Re-hearing the ugly story with its elements of weakness, fear and betrayal, Christians think about our own cowardice when it comes to standing up for the poor, or to speaking out against wrongs.
We recognize our fears for the future.
We admit our own reluctance to take seriously Christ’s way of healthy humility that eagerly helps others.
We confess that we clutch our possessions tightly, murmuring privately, "Mine, mine, mine.”
We remember thousands of our sisters and brothers who are without safe drinking water and adequate nutrition, never mind our ham-happy Easter dinners and egg hunts.
What can we do but throw our puny selves face-down in our helpless hope for God’s forgiveness. We deserve nothing but punishment for the ways we have messed up our relationships, our ecosystems, our human community.

And then Sunday comes. Relieved and excited, we greet the dawn, millions of us all around the planet, reliving Mary's astonished shout, “I have seen him! He’s alive!” 

Better than the sight of Spring's green shoots, better than a newborn's arrival, better than a wedding day, Easter morning's shocking news calls for wild joy. Trumpets sound and the party’s on. Countless voices over the centuries in every language announce, "Once I was blind but now I can see. Once I was dead to hope but now I can trust. Once I was handcuffed in so many ways but now I am free. Amazing grace, how sweet the sound!"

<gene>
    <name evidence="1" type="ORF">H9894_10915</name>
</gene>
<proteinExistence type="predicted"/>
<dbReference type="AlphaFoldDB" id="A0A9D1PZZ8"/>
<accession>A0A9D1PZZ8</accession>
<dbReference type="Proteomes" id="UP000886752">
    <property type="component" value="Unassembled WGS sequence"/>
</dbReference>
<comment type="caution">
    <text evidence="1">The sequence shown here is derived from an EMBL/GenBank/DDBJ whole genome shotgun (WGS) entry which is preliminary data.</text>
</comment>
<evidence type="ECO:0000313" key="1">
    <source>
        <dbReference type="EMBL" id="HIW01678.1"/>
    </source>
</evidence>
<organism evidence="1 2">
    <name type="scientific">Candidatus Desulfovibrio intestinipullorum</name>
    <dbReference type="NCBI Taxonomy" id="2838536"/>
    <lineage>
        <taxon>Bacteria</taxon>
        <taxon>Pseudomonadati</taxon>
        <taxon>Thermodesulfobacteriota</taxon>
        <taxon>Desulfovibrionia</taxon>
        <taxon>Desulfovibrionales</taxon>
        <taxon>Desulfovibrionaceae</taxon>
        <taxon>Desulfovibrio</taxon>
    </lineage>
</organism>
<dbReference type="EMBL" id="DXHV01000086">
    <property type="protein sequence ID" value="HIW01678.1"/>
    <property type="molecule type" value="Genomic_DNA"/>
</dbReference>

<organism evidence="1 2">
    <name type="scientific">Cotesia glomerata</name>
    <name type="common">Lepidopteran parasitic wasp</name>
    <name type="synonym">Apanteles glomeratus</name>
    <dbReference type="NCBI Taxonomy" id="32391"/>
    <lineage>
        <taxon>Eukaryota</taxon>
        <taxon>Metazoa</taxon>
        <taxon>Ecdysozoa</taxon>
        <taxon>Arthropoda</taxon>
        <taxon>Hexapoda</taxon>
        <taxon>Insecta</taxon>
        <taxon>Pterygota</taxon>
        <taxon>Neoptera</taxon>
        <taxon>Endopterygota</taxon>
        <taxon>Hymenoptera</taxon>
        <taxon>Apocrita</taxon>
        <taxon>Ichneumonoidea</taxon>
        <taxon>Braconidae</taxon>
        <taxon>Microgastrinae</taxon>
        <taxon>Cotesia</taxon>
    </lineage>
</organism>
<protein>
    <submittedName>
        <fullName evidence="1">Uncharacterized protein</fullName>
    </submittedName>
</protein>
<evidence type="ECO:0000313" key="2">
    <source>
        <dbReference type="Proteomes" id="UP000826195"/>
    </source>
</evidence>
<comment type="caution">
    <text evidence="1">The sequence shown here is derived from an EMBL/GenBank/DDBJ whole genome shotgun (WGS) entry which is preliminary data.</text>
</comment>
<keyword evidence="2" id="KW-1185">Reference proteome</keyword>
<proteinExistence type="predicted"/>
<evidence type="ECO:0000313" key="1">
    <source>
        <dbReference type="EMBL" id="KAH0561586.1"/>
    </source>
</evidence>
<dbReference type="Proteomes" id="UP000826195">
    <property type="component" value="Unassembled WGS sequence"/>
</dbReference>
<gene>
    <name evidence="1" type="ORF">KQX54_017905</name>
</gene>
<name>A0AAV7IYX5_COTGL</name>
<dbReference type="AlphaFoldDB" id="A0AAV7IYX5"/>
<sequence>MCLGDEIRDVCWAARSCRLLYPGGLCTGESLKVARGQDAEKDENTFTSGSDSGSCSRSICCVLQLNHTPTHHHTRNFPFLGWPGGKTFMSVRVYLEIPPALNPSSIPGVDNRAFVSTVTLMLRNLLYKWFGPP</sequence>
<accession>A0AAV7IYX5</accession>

In the biggest mystery of all, somehow, Jesus the promised One rose from his grave to an unending new life. He was God's open invitation to peace, justice, kindness, and all goodness, welcoming all. The Life-Giver, the Holy Someone beyond our imagining, deigns to accompany us every day, to enliven us with the Love that wins.
Alleluia, alleluia, alleluia!

Monday, 23 March 2015

Oh, Them